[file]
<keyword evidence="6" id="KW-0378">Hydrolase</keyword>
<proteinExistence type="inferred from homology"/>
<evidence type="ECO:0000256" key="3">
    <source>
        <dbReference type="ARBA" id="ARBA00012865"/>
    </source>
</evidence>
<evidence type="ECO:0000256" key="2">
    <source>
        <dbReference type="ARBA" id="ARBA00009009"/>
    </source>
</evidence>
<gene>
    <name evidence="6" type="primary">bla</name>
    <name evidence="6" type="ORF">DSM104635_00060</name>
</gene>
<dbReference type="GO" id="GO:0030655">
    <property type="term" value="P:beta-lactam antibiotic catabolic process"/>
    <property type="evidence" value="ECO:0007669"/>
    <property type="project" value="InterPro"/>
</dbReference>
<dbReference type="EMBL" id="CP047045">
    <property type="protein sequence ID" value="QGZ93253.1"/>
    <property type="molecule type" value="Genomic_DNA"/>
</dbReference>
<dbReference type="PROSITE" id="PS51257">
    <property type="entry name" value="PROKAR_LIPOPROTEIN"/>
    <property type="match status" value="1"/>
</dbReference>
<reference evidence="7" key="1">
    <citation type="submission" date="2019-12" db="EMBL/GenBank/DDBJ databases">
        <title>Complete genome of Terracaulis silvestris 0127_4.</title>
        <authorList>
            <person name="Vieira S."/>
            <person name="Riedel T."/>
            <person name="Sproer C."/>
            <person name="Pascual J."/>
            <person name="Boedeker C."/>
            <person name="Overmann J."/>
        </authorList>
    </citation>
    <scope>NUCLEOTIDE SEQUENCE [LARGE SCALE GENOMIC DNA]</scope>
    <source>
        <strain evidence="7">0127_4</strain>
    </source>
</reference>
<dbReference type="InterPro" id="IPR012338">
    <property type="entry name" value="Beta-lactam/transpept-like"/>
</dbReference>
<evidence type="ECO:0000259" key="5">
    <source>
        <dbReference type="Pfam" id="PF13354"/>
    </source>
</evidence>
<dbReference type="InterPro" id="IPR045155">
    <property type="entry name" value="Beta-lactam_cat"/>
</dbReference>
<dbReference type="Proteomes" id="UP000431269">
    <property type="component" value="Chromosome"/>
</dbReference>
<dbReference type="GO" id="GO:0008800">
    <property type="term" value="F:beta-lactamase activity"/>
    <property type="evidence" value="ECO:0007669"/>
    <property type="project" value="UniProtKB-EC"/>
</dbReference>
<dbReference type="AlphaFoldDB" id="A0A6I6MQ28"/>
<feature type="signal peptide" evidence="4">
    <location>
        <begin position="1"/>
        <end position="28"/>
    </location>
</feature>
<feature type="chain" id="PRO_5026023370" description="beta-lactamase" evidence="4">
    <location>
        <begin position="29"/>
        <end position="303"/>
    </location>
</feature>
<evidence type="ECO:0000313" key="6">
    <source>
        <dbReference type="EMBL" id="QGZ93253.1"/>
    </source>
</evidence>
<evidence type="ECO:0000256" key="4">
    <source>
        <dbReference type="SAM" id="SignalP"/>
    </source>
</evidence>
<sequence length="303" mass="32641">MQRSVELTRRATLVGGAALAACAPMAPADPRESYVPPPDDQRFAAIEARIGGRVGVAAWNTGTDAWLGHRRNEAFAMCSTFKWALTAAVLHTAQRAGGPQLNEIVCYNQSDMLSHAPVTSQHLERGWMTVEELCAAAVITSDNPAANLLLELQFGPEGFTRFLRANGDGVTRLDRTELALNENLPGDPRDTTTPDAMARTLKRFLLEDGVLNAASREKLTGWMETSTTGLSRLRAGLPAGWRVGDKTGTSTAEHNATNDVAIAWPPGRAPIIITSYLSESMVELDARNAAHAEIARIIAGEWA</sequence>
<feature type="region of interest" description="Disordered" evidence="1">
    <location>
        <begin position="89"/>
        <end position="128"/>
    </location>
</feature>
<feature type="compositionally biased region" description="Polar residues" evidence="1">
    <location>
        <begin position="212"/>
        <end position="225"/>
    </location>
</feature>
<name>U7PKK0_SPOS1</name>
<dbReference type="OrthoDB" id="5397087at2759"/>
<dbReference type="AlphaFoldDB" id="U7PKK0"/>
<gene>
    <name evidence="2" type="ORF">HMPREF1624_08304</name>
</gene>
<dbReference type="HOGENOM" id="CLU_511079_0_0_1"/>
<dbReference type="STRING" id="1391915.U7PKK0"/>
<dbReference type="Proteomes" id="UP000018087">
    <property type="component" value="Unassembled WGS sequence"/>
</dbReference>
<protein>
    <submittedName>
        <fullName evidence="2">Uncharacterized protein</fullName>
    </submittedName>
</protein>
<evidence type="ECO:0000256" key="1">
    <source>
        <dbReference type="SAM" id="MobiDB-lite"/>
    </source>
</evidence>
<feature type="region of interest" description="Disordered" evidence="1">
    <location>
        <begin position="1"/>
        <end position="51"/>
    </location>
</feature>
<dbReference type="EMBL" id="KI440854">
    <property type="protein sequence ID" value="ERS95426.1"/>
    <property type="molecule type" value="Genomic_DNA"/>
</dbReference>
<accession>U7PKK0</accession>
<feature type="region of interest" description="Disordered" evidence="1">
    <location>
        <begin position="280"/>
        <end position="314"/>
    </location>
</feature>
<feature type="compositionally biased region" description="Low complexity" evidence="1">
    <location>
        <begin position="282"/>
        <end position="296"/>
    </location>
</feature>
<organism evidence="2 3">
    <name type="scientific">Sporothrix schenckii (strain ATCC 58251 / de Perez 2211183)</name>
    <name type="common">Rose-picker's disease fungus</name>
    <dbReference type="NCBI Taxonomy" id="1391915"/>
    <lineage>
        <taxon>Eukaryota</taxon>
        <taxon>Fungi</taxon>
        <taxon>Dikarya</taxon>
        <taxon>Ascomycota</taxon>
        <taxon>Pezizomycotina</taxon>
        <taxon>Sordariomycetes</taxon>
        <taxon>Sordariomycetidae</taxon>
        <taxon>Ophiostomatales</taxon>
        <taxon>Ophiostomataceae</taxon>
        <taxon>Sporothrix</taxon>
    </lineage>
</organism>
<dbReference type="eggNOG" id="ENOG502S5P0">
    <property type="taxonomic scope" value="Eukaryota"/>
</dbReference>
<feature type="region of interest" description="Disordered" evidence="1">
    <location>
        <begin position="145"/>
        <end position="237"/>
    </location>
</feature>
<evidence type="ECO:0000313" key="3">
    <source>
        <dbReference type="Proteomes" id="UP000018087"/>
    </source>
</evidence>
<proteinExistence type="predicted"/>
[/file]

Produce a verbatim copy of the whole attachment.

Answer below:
<keyword evidence="6" id="KW-0378">Hydrolase</keyword>
<proteinExistence type="inferred from homology"/>
<evidence type="ECO:0000256" key="3">
    <source>
        <dbReference type="ARBA" id="ARBA00012865"/>
    </source>
</evidence>
<evidence type="ECO:0000256" key="2">
    <source>
        <dbReference type="ARBA" id="ARBA00009009"/>
    </source>
</evidence>
<gene>
    <name evidence="6" type="primary">bla</name>
    <name evidence="6" type="ORF">DSM104635_00060</name>
</gene>
<dbReference type="GO" id="GO:0030655">
    <property type="term" value="P:beta-lactam antibiotic catabolic process"/>
    <property type="evidence" value="ECO:0007669"/>
    <property type="project" value="InterPro"/>
</dbReference>
<dbReference type="EMBL" id="CP047045">
    <property type="protein sequence ID" value="QGZ93253.1"/>
    <property type="molecule type" value="Genomic_DNA"/>
</dbReference>
<dbReference type="PROSITE" id="PS51257">
    <property type="entry name" value="PROKAR_LIPOPROTEIN"/>
    <property type="match status" value="1"/>
</dbReference>
<reference evidence="7" key="1">
    <citation type="submission" date="2019-12" db="EMBL/GenBank/DDBJ databases">
        <title>Complete genome of Terracaulis silvestris 0127_4.</title>
        <authorList>
            <person name="Vieira S."/>
            <person name="Riedel T."/>
            <person name="Sproer C."/>
            <person name="Pascual J."/>
            <person name="Boedeker C."/>
            <person name="Overmann J."/>
        </authorList>
    </citation>
    <scope>NUCLEOTIDE SEQUENCE [LARGE SCALE GENOMIC DNA]</scope>
    <source>
        <strain evidence="7">0127_4</strain>
    </source>
</reference>
<dbReference type="InterPro" id="IPR012338">
    <property type="entry name" value="Beta-lactam/transpept-like"/>
</dbReference>
<evidence type="ECO:0000259" key="5">
    <source>
        <dbReference type="Pfam" id="PF13354"/>
    </source>
</evidence>
<dbReference type="InterPro" id="IPR045155">
    <property type="entry name" value="Beta-lactam_cat"/>
</dbReference>
<dbReference type="Proteomes" id="UP000431269">
    <property type="component" value="Chromosome"/>
</dbReference>
<dbReference type="GO" id="GO:0008800">
    <property type="term" value="F:beta-lactamase activity"/>
    <property type="evidence" value="ECO:0007669"/>
    <property type="project" value="UniProtKB-EC"/>
</dbReference>
<dbReference type="AlphaFoldDB" id="A0A6I6MQ28"/>
<feature type="signal peptide" evidence="4">
    <location>
        <begin position="1"/>
        <end position="28"/>
    </location>
</feature>
<feature type="chain" id="PRO_5026023370" description="beta-lactamase" evidence="4">
    <location>
        <begin position="29"/>
        <end position="303"/>
    </location>
</feature>
<evidence type="ECO:0000313" key="6">
    <source>
        <dbReference type="EMBL" id="QGZ93253.1"/>
    </source>
</evidence>
<evidence type="ECO:0000256" key="4">
    <source>
        <dbReference type="SAM" id="SignalP"/>
    </source>
</evidence>
<sequence length="303" mass="32641">MQRSVELTRRATLVGGAALAACAPMAPADPRESYVPPPDDQRFAAIEARIGGRVGVAAWNTGTDAWLGHRRNEAFAMCSTFKWALTAAVLHTAQRAGGPQLNEIVCYNQSDMLSHAPVTSQHLERGWMTVEELCAAAVITSDNPAANLLLELQFGPEGFTRFLRANGDGVTRLDRTELALNENLPGDPRDTTTPDAMARTLKRFLLEDGVLNAASREKLTGWMETSTTGLSRLRAGLPAGWRVGDKTGTSTAEHNATNDVAIAWPPGRAPIIITSYLSESMVELDARNAAHAEIARIIAGEWA</sequence>
<feature type="region of interest" description="Disordered" evidence="1">
    <location>
        <begin position="89"/>
        <end position="128"/>
    </location>
</feature>
<feature type="compositionally biased region" description="Polar residues" evidence="1">
    <location>
        <begin position="212"/>
        <end position="225"/>
    </location>
</feature>
<name>U7PKK0_SPOS1</name>
<dbReference type="OrthoDB" id="5397087at2759"/>
<dbReference type="AlphaFoldDB" id="U7PKK0"/>
<gene>
    <name evidence="2" type="ORF">HMPREF1624_08304</name>
</gene>
<dbReference type="HOGENOM" id="CLU_511079_0_0_1"/>
<dbReference type="STRING" id="1391915.U7PKK0"/>
<dbReference type="Proteomes" id="UP000018087">
    <property type="component" value="Unassembled WGS sequence"/>
</dbReference>
<protein>
    <submittedName>
        <fullName evidence="2">Uncharacterized protein</fullName>
    </submittedName>
</protein>
<evidence type="ECO:0000256" key="1">
    <source>
        <dbReference type="SAM" id="MobiDB-lite"/>
    </source>
</evidence>
<feature type="region of interest" description="Disordered" evidence="1">
    <location>
        <begin position="1"/>
        <end position="51"/>
    </location>
</feature>
<dbReference type="EMBL" id="KI440854">
    <property type="protein sequence ID" value="ERS95426.1"/>
    <property type="molecule type" value="Genomic_DNA"/>
</dbReference>
<accession>U7PKK0</accession>
<feature type="region of interest" description="Disordered" evidence="1">
    <location>
        <begin position="280"/>
        <end position="314"/>
    </location>
</feature>
<feature type="compositionally biased region" description="Low complexity" evidence="1">
    <location>
        <begin position="282"/>
        <end position="296"/>
    </location>
</feature>
<organism evidence="2 3">
    <name type="scientific">Sporothrix schenckii (strain ATCC 58251 / de Perez 2211183)</name>
    <name type="common">Rose-picker's disease fungus</name>
    <dbReference type="NCBI Taxonomy" id="1391915"/>
    <lineage>
        <taxon>Eukaryota</taxon>
        <taxon>Fungi</taxon>
        <taxon>Dikarya</taxon>
        <taxon>Ascomycota</taxon>
        <taxon>Pezizomycotina</taxon>
        <taxon>Sordariomycetes</taxon>
        <taxon>Sordariomycetidae</taxon>
        <taxon>Ophiostomatales</taxon>
        <taxon>Ophiostomataceae</taxon>
        <taxon>Sporothrix</taxon>
    </lineage>
</organism>
<dbReference type="eggNOG" id="ENOG502S5P0">
    <property type="taxonomic scope" value="Eukaryota"/>
</dbReference>
<feature type="region of interest" description="Disordered" evidence="1">
    <location>
        <begin position="145"/>
        <end position="237"/>
    </location>
</feature>
<evidence type="ECO:0000313" key="3">
    <source>
        <dbReference type="Proteomes" id="UP000018087"/>
    </source>
</evidence>
<proteinExistence type="predicted"/>